Alienation In The Metamorphosis

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In Metamorphosis by Franz Kafka, the protagonist wakes up to find himself transformed into a bug. However, the majority of the novel deals with the ramifications of the metamorphosis in which the protagonist must take on the arduous task of adjusting himself and his acquaintances to his new form. Gregor Samsa, the main character, finds himself alienated as others believe him to be both externally and internally changed and view him as vermin. Kafka portrays Samsa’s alienation from society through the extended metaphor of capitalism and the use of symbolism and irony. Long before Samsa’s transformation the family was forced to rely on him as the breadwinner of the family, due to his father’s debt after his business failed. At first Gregor’s…show more content…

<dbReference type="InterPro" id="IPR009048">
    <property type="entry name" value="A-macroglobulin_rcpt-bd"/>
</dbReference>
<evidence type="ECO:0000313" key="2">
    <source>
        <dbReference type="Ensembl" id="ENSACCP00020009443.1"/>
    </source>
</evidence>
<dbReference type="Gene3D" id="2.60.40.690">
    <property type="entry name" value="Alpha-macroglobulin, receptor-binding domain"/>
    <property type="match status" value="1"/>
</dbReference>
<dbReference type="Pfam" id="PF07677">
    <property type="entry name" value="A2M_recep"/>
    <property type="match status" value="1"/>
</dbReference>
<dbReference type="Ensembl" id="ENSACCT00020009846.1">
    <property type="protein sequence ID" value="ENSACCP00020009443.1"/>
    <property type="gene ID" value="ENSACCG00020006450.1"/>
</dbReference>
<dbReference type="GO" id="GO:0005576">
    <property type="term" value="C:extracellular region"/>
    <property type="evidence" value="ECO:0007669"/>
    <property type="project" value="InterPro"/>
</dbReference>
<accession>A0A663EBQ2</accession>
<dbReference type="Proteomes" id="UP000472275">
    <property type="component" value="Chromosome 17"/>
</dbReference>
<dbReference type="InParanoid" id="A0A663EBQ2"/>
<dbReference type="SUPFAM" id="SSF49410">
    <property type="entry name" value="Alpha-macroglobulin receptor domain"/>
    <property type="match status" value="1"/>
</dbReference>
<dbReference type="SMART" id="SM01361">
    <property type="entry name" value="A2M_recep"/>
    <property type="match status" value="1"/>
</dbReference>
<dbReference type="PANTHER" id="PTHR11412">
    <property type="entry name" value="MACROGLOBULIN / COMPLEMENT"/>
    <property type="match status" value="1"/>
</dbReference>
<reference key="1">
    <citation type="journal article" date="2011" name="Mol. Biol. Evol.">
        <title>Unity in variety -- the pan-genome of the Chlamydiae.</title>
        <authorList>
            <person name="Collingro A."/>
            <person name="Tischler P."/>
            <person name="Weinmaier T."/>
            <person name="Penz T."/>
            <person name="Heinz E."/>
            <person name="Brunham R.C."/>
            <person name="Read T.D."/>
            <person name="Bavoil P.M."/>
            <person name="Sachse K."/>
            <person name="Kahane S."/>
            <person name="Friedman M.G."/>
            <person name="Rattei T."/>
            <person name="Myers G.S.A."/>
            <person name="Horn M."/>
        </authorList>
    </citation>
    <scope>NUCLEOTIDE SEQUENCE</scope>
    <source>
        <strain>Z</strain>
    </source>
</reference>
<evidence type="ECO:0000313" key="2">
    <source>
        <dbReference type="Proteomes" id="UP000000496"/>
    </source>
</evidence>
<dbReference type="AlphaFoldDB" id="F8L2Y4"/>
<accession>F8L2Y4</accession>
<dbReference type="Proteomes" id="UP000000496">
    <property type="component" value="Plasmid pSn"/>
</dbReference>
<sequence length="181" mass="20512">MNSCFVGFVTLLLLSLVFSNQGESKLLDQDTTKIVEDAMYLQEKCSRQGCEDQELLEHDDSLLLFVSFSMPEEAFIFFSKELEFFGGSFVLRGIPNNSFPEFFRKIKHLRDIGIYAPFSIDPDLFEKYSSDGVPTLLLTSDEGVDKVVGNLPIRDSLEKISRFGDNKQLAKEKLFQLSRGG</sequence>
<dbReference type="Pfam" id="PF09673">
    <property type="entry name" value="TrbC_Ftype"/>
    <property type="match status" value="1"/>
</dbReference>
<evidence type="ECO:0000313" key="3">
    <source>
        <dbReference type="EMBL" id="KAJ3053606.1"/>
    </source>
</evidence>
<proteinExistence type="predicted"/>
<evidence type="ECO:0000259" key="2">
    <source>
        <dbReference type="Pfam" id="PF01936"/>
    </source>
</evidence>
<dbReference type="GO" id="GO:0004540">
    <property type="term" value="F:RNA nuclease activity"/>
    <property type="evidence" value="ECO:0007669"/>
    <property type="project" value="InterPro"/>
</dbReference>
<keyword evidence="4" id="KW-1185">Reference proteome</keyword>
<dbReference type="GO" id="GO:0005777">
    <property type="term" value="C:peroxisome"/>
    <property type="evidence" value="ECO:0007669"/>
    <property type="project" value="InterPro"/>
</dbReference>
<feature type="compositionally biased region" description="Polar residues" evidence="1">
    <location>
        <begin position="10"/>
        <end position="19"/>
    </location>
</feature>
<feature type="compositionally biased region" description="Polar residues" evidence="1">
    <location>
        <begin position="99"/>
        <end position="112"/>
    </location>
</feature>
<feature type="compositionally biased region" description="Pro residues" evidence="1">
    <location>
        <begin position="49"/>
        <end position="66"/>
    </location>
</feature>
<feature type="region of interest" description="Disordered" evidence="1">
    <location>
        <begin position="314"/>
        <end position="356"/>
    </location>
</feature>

At the novel’s commencement “Gregor [awakes] one morning from troubled dreams [to find] himself changed into a monstrous cockroach” (87). Gregor’s predicament is ironic in itself as the possibility of transforming into an insect overnight is highly unlikely. Yet this transformation serves to highlight the distance of Gregor from his family, which was occurring before his change, in which as an insect the distance grows as now he cannot communicate with his family and is mistreated by them. His family’s treatment of him further emphasizes his alienation, in their failure to look after him, as his father kicks him (106) and pierces Gregor’s back with an apple (125) all of which would not have occurred if Gregor had not transformed. This mistreatment could easily be avoided if not for failure of communication as Gregor cannot speak to them and his family believes Gregor cannot understand them (139). While his metamorphosis alienates him from his family it also separates him from humanity in that he no longer is human. In this case his transformation is twofold with his physical metamorphosis and as his ability to act like a human is “gradually absorbed” (Hartman 33) by the overwhelming nature of vermin, marking his progress from a “human insect…to a purebred insect” (Hartman
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